No further repairs were commissioned for South Building until 1860. Architect and builder Thomas Coates and his laborers began construction on a new cupola after the first burned down in 1856.[12] However, no records have been found which detail who the laborers involved in this project were.

While William Nichols compiled extensive records which documented enslaved workers’ various duties and skills, other builders either kept far fewer records of their efforts, or such records were lost or destroyed.[13] What records do exist, however, prove the necessity of enslaved people to the university’s existence, their centrality in maintaining the university’s functions, and that the funds provided for construction, repairs, and additions to South Building and others came from slaveholders whose profits were made through the efforts of enslaved people.

[1] Board of Trustees for the University of North Carolina Records, 1789-1932, #40001, Series 1, Minutes 1789-1932, Oversize Volume SV-40001/3, 7/11/1799, 20-22.

[2] University of North Carolina Papers, 1757-1935, #40005, Series 1, Folder 79, 2/1/1823; Folder 82, 7/3/1823; Folder 86, 3/1/1824; Folder 101, 5/15/1826; Folder 103, 8/9/1826; Folder 104, 9/1/1826;

[3] Ibid., 70.

[4] “South Building,” UNC University Library, 2005, http://docsouth.unc.edu/global/getBio.html?type=place&id=name0001062&name=South%20Building; Kemp Plummer Battle, An Address on the History of the Buildings of the University of North Carolina (Greensboro: Thomas, Reece & Co., Printers, 1883), 11, 134.

[5] Battle, History of the University of North Carolina, Volume I: From its Beginning to the Death of President Swain, 1789-1868, (Raleigh: Edwards & Broughton Printing Company, 1907), 126-127.

[6] Battle, An Address, 11, 134.

[7] Battle, History of the University, 281-282; Archibald Henderson, “Chapter 9: Old West and The New Chapel; President Polk’s Visit,” The Campus of the First State University, (Chapel Hill, NC: The University of North Carolina Press, 1949), 85.

[8] Battle, History, 282.

[9] Folder 79, 2/1/1823; Folder 82, 6/4/1823; Folder 86, 3/1/1824; Folder 101, 5/15/1826; Folder 104, 9/1/1826.

[10] “Thomas A. Waitt’s bill for labour,” UNC Libraries, last modified 2005, https://exhibits.lib.unc.edu/items/show/3360.

[11] UNC Papers, Series 1, Folder 101, 5/15/1826.

[12] Battle, History of the University, 653.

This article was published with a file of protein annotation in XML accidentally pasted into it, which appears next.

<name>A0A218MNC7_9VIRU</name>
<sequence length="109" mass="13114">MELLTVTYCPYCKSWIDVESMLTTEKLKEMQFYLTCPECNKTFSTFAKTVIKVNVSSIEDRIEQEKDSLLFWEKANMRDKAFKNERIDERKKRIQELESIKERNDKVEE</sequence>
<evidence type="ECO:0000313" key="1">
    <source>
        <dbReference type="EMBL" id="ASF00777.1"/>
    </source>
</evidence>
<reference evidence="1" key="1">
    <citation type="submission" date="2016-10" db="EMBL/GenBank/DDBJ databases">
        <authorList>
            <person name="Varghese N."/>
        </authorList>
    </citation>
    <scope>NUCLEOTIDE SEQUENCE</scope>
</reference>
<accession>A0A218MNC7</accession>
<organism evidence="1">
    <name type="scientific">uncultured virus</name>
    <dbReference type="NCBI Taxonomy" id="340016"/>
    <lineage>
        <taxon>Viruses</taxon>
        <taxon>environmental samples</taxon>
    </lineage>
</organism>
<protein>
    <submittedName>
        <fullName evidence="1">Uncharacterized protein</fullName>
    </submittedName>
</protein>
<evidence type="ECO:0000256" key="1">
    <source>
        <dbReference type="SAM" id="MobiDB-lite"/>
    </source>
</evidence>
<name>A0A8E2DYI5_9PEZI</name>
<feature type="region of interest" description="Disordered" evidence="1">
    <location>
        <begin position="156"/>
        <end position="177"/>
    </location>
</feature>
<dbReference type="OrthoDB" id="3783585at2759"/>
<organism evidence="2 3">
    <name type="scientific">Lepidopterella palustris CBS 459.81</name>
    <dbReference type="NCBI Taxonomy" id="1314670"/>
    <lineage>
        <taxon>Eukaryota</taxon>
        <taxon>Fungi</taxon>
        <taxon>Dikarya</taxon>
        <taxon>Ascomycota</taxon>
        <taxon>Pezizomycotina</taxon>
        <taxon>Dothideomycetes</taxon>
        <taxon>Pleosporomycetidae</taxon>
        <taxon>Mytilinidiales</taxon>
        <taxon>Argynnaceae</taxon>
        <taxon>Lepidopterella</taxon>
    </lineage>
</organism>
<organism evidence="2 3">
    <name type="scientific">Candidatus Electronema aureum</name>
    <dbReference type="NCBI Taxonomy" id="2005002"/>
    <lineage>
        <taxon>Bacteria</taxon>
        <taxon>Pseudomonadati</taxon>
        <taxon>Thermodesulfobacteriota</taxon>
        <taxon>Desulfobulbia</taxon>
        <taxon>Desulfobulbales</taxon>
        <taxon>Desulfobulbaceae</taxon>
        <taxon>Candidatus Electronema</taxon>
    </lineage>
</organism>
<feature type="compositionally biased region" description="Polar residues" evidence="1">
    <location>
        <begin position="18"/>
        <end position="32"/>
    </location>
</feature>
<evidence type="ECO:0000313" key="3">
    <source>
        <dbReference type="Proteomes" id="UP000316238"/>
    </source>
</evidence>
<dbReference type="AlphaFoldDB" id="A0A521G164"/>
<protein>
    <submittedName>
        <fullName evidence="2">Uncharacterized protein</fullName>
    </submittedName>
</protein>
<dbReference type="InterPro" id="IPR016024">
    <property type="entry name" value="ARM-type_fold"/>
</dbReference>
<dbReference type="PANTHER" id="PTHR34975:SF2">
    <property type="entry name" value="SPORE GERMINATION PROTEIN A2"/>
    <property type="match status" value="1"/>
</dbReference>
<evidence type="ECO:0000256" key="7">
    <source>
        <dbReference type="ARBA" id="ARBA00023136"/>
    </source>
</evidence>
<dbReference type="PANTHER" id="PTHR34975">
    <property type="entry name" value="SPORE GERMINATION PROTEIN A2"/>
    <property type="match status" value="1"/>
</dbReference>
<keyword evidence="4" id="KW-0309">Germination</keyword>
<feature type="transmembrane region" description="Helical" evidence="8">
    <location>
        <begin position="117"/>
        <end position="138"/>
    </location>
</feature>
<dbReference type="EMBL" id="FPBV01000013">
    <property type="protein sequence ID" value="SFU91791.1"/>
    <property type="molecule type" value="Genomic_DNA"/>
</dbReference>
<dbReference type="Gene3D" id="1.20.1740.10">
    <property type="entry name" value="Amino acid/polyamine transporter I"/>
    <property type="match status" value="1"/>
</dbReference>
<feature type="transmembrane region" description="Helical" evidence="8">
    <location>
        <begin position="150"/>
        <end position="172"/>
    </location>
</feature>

[13] Battle, An Address, 134.

The Full List of Names of the Enslaved Workers Who Built the University of North Carolina at Chapel Hill

As part of ongoing efforts to reckon with its past, the University of North Carolina at Chapel Hill recently joined several dozen universities and colleges in becoming a member of Universities Studying Slavery (USS). This “multi-institutional collaboration” aims to facilitate an environment of mutual support in order for these institutions to “address both historical and contemporary issues dealing with race and inequality in higher education and in university communities as well as the complicated legacies of slavery in modern American society.”

Each of these institutions has employees and students who have begun extensive research into universities’ founders’, employees’, trustees’, donors’, and students’ exploitation of enslaved peoples’ labor in order to to build, maintain, and serve the needs of higher learning in the United States. Undergraduates in Dr. James Leloudis’ HIST 398 course, entitled “Slavery and the University,” and graduate student research assistants conducted extensive research into the university’s use of enslaved labor and its role in the slave trade. In my capacity as a graduate research assistant for the History Task Force during the Spring 2018 semester, I expanded upon, collated, and formalized this research into a list of the names of enslaved people who have thus far been identified as workers and builders on and around the campus. This list includes the names of identified enslaved people, as well as information on their duties and the years in which they worked on campus.